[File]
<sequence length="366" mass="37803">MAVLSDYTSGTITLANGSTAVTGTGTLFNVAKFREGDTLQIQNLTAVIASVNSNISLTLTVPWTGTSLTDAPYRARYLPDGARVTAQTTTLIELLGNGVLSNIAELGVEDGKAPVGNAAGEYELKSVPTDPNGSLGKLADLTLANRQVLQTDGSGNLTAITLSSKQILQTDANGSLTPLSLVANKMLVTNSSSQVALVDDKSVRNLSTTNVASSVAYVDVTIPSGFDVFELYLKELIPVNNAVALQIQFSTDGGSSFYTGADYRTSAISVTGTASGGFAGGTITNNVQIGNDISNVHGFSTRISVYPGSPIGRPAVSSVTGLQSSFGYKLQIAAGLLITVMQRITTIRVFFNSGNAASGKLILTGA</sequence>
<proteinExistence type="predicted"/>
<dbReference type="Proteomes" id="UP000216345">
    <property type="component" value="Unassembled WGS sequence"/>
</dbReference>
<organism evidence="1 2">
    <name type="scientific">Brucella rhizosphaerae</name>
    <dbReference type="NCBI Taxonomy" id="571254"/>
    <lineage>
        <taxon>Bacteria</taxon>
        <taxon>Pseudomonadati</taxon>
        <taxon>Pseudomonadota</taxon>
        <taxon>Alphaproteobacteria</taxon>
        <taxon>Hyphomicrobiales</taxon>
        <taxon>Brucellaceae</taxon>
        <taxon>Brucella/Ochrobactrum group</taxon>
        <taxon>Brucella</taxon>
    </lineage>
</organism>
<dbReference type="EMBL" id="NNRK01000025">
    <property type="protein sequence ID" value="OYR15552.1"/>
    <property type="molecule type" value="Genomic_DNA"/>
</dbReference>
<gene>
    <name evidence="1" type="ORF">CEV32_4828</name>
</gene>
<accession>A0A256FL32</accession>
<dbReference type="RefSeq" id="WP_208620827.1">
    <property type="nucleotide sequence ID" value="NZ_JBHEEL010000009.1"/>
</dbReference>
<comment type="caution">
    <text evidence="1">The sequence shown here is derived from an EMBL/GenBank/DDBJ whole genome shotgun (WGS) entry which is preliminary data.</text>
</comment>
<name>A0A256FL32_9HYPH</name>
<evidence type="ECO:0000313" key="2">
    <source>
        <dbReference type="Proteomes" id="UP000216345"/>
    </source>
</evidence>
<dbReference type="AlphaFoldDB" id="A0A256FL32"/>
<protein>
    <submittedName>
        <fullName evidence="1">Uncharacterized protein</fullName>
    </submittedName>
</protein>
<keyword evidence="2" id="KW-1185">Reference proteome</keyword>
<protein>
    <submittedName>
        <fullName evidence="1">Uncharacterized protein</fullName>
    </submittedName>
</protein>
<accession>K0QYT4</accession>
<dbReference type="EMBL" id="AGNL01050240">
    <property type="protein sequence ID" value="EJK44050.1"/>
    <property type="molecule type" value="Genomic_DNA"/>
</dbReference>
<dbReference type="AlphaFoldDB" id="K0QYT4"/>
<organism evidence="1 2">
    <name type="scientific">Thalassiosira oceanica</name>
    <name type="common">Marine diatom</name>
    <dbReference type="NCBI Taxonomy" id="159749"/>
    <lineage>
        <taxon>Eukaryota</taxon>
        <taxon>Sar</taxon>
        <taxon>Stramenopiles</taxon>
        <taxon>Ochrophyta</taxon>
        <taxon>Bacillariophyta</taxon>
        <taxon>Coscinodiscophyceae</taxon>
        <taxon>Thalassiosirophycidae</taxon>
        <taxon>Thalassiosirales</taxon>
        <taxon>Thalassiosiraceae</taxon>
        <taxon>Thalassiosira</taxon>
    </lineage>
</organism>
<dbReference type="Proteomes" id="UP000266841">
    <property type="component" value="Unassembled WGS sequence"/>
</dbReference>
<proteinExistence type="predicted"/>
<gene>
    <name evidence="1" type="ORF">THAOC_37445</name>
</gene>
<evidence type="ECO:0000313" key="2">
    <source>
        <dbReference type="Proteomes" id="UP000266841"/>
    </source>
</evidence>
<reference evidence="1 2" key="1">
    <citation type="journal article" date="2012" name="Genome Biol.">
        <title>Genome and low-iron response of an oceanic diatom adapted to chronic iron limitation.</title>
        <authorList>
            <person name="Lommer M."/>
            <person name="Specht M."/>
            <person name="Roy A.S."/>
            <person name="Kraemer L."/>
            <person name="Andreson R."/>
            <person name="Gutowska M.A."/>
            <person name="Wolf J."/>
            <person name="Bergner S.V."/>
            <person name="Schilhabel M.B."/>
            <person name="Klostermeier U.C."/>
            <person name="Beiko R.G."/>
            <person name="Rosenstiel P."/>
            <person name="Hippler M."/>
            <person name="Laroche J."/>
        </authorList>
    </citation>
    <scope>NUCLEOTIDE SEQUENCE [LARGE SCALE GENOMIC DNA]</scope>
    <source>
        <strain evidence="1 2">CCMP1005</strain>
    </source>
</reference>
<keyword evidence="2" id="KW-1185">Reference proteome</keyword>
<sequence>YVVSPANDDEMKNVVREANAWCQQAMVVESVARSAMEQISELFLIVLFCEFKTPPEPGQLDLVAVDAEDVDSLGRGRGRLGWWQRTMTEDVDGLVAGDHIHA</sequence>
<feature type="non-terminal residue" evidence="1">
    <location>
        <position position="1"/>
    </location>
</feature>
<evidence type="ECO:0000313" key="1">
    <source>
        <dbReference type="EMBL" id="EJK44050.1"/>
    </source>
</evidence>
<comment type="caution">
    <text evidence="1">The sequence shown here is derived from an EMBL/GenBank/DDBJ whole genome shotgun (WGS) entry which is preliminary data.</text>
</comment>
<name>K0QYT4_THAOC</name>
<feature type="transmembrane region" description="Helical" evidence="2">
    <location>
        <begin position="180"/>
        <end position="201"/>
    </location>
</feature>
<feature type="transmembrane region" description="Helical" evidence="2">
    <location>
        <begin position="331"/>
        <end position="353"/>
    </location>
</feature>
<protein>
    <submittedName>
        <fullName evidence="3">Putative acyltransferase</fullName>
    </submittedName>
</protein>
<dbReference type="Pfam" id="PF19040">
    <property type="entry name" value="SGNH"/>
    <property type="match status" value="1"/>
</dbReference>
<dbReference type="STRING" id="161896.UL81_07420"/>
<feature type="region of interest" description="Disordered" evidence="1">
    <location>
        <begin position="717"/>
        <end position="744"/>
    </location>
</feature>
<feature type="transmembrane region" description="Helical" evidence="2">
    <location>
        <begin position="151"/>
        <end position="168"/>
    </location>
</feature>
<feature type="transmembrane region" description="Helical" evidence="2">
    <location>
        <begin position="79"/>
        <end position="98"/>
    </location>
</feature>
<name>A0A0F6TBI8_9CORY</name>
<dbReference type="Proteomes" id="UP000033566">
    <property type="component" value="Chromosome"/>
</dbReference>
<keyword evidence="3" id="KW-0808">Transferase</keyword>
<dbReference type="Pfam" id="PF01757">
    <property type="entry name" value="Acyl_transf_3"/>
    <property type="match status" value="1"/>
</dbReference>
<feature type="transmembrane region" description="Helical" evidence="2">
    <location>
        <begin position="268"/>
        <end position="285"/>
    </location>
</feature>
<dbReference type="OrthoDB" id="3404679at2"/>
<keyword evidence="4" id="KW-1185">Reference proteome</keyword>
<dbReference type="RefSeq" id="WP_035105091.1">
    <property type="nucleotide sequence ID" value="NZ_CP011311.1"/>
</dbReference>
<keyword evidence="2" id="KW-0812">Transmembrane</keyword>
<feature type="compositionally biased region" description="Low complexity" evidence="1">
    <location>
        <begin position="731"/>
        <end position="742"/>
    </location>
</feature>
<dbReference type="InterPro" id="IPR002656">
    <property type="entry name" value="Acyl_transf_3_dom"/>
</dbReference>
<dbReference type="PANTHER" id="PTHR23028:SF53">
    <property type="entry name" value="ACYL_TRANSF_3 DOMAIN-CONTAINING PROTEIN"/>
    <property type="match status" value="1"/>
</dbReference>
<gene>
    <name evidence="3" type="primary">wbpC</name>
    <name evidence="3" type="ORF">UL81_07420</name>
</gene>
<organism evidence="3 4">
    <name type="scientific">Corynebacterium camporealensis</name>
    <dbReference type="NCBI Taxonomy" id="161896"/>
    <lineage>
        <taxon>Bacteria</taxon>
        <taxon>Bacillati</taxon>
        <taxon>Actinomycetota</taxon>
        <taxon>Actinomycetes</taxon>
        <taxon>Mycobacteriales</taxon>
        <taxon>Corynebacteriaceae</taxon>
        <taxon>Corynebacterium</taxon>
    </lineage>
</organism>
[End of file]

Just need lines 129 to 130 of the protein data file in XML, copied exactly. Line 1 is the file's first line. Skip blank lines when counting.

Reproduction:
    <location>
        <begin position="180"/>